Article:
I did a pantry challenge in January, and I want to share what I learned with you. There is ONE habit that everybody can do that will save them a lot of money and reduce their food waste dramatically. When I was thinking about what would be most helpful to share with you from my pantry challenge, I thought of so many possible lessons:


  • Don’t buy food your family doesn’t like
  • Compost
  • Serve kids small portions, they can always have seconds
  • Get creative with leftovers
  • Eat up food that’s going bad, first
  • Make meat stretch
  • And more!

These are great tips, but none of them applies to everybody. 

The good news is that I have one strategy, that everybody can do regardless of family size, budget, food restrictions and preferences, or physical ability.

You’re dying of suspense, aren’t you?


That strategy is…

I know, it’s not a ‘hack’. You have to keep doing it over and over again. But the process is straightforward, and the more you do it, the more it becomes second nature. Doing a pantry challenge really sharpened my meal planning senses: it’s a great way to “level up” if you’ve already tried meal planning, or get started if you’re new.


Here’s how meal planning benefitted me for this pantry challenge:

  • Cut my family’s monthly budget by over 75% (we had a lot of food in the house: your mileage may vary here, but I guarantee you’ll save money)
  • Saved me time at dinnertime because I always knew what I was cooking and had taken anything necessary out to thaw the night before
  • Reduced my food waste because I had plans for everything I bought
  • Saved me time in the grocery store since I was buying fewer things and didn’t have budget for impulse buys
  • Helped me try some new recipes for cooking and baking (something I enjoy)
  • Taught me what foods I and my family actually enjoy cooking and eating! (surprisingly: not a lot of pasta)


If you’d like to do a pantry challenge, check out my how-to blog here. There’s plenty of folks who have done pantry challenges and blogged about them, and I found reading their different stories and ideas really helpful to keep me motivated. Basically, you can set up the challenge rules to work for you, but the two goals are to 1) eat based on what you have in the house to use stuff up; and 2) restrict your weekly/monthly grocery budget to less than usual (50% is a common goal; you may prefer to aim for more or less than that).

Here’s How to Meal Plan:


  1. Know what you have in the house. Check the fridge. Make sure you list out anything that’s about to expire or rot – this will go into meals for the first few days of your plan. Consider taking a full inventory of your food, especially frozen and shelf-stable items, if you haven’t already.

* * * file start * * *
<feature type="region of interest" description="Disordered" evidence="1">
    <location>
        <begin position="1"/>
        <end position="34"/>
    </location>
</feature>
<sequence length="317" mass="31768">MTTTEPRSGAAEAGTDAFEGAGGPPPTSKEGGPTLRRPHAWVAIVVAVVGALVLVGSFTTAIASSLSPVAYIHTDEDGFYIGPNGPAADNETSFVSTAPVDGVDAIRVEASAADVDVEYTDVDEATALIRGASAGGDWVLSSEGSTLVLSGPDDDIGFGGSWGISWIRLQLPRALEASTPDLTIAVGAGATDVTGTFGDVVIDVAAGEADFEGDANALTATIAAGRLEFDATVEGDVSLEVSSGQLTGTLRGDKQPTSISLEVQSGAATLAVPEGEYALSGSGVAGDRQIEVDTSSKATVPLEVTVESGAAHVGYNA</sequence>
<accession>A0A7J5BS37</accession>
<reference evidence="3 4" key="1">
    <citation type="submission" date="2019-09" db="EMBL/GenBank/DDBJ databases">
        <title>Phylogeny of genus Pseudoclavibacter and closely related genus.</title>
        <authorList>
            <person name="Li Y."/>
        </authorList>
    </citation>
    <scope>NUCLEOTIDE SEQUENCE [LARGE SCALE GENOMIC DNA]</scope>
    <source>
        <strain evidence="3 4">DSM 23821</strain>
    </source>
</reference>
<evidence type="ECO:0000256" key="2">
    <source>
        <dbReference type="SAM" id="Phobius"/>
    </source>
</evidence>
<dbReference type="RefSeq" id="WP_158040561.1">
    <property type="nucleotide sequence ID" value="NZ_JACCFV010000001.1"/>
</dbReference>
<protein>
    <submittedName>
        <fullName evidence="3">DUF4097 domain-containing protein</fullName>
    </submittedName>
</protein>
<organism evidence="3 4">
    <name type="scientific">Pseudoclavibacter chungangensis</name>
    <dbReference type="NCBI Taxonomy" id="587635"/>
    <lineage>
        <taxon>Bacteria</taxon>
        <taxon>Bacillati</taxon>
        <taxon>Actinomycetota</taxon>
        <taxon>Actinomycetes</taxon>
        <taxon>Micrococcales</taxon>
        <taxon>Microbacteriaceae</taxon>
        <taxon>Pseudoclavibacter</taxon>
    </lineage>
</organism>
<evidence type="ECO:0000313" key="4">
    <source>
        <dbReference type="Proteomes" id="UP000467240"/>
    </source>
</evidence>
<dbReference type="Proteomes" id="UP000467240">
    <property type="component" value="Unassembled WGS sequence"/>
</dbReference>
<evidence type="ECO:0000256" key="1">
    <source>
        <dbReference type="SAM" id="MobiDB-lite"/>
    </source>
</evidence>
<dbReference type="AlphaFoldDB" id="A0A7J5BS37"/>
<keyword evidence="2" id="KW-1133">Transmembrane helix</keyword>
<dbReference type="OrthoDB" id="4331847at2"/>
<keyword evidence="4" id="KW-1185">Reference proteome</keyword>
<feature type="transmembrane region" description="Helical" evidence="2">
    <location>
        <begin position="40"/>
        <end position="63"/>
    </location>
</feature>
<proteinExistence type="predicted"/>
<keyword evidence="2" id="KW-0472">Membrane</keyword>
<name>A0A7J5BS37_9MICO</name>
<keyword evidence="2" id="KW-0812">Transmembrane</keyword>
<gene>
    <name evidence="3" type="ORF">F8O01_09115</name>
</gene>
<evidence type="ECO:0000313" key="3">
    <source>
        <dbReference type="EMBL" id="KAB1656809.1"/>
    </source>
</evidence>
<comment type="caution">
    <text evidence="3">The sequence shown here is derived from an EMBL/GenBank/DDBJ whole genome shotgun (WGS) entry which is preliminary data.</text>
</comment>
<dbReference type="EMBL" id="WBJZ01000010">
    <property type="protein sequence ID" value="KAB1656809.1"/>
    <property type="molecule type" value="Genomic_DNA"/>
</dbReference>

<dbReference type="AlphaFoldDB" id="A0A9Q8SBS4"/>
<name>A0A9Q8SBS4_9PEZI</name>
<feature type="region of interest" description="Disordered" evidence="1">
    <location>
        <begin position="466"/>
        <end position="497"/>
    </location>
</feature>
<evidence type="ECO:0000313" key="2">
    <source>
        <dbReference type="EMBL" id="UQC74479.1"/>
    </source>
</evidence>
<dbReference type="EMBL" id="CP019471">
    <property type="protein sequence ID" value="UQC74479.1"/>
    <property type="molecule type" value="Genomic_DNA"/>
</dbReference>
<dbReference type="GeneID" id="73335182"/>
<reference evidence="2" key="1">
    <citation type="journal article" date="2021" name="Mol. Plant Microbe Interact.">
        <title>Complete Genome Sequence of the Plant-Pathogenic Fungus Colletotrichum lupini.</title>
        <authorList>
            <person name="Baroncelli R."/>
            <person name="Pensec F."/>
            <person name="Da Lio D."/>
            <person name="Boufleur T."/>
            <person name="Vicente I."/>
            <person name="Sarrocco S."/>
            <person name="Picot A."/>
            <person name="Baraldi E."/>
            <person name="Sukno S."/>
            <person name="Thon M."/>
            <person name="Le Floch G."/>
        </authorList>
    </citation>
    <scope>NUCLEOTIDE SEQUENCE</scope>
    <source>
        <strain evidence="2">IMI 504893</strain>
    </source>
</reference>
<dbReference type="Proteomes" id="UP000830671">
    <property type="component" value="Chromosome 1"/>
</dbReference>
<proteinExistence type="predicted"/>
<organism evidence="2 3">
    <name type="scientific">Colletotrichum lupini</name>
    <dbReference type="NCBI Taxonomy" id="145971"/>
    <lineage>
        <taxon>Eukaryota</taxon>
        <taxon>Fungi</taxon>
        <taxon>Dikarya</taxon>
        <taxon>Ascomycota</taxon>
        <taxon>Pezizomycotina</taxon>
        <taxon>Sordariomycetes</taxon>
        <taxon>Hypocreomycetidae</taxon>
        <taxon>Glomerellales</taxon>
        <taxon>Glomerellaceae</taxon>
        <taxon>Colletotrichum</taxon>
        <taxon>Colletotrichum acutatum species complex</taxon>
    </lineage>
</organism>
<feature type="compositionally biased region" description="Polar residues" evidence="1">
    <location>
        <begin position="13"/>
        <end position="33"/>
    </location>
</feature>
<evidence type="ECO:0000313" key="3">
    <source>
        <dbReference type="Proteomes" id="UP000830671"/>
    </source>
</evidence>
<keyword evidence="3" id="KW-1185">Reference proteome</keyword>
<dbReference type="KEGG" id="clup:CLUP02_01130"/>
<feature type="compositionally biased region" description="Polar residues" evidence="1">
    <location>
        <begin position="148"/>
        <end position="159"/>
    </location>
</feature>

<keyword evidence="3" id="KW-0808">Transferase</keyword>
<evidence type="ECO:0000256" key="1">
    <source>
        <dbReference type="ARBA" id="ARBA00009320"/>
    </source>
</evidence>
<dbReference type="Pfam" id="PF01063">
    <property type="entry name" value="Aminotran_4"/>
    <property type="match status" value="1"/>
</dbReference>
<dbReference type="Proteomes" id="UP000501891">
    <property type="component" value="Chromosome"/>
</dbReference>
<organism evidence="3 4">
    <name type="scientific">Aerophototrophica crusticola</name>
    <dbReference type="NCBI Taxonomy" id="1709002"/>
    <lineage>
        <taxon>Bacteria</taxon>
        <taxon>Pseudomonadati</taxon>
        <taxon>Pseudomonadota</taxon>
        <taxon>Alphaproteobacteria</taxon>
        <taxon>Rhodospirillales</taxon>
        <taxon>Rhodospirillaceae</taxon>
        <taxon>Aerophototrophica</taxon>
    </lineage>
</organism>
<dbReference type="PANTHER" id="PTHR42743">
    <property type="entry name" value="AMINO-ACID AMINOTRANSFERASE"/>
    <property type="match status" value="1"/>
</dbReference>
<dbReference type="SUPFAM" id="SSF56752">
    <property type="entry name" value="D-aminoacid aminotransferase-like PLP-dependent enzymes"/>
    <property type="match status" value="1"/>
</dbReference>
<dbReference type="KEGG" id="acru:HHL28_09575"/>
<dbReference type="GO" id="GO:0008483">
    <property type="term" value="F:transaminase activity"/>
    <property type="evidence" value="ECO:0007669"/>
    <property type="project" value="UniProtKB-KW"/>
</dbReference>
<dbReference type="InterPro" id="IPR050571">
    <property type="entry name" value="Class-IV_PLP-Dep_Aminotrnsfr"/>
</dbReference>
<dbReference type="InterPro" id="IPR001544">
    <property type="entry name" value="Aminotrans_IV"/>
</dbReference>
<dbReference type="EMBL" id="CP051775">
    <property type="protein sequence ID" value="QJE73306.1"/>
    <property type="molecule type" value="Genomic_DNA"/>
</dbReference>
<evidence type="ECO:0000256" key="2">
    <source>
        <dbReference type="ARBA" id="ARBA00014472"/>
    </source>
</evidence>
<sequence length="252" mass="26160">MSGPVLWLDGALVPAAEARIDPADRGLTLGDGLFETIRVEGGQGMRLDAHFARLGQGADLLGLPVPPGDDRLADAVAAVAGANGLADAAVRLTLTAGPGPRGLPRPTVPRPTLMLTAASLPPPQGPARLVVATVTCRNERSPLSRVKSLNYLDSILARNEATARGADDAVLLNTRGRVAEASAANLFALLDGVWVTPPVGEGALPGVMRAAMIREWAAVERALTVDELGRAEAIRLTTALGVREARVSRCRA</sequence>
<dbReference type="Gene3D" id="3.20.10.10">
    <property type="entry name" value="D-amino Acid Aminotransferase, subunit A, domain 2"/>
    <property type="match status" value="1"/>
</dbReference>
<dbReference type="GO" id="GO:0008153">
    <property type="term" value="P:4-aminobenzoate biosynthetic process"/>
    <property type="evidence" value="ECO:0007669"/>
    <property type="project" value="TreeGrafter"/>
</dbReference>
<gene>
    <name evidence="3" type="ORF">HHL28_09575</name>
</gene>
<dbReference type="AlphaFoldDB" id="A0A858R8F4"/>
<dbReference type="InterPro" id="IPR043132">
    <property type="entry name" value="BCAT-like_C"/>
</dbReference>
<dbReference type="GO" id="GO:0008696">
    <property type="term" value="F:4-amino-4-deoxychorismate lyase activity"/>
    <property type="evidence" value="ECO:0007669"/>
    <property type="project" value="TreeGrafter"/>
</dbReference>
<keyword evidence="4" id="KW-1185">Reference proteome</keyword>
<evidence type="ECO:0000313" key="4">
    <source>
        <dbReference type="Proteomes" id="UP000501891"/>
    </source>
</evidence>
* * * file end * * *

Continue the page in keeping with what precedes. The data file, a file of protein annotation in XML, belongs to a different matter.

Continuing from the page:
2. Create meals that use as many of the items in your house as possible, with as few additional ingredients as possible. Missing something? Consider if you can substitute something else or leave it out (but don’t substitute baking soda for baking powder in biscuits. It’s really gross. Ask me how I know…). If this feels difficult to do, try picking 1-2 ingredients and searching on a place like AllRecipes.com for inspiration of what you can make with those. Try to keep additional ingredients you need to purchase minimal, or items you’ll use up in one go. 
  3. Create a grocery list that contains ONLY the extras you need to complete your meal plan (plus anything else you know you use all the time and can’t substitute with what you already have, such as milk, bread, or eggs). Shop from the list. Resist the temptation to buy something on a great sale or try a new tasty looking food – you can do that after the challenge is over.
  4. Follow through! You need to actually make the stuff you planned to make. If you dislike the idea of having to eat a specific thing on a specific night, try making a list for the week and picking from it each day.


A few more tips:

  • Don’t forget to plan for leftovers, if any of the meals you make seem likely to produce more than you can eat in one go. Leftovers make your life easier and save you from cooking constantly. Don’t like them? Make sure you’re reheating them properly (the microwave rarely produces desirable results), or consider re-making them (try the Netflix show “Greatest Leftovers Ever” for inspiration!).
  • Make sure to check your calendar for any days that may be busy, and plan accordingly: add some easy or quick options to your meal plan so you don’t get stuck! Busy days are a great day for leftovers. Or, plan a couple meals in the week to make double of and freeze, then pull them out for a cheap easy “TV dinner” when you’re busy.
  • If you have a subscription to a CSA (community supported agriculture) box (like our friends at LINK fireweed co-op offer!) or shop at local food stores or farmer’s markets, you can still meal plan! With less control over your food coming in, an “ideas” list may be an easier route. With a CSA, wait until you get your box and then plan for the rest of the week.
  • Do you struggle with meal planning for a whole week? Try doing just a few days at a time! Some people plan three days, others plan an entire month at a go: it all helps you use your food well.


Remember, meal planning works whether you’re focusing on traditional country foods, perogies and kielbasa, or biryani and samosas! The process is what matters, not the content.


Do you meal plan? What works best for you? Has it helped you reduce your food waste? Let us know in the comments!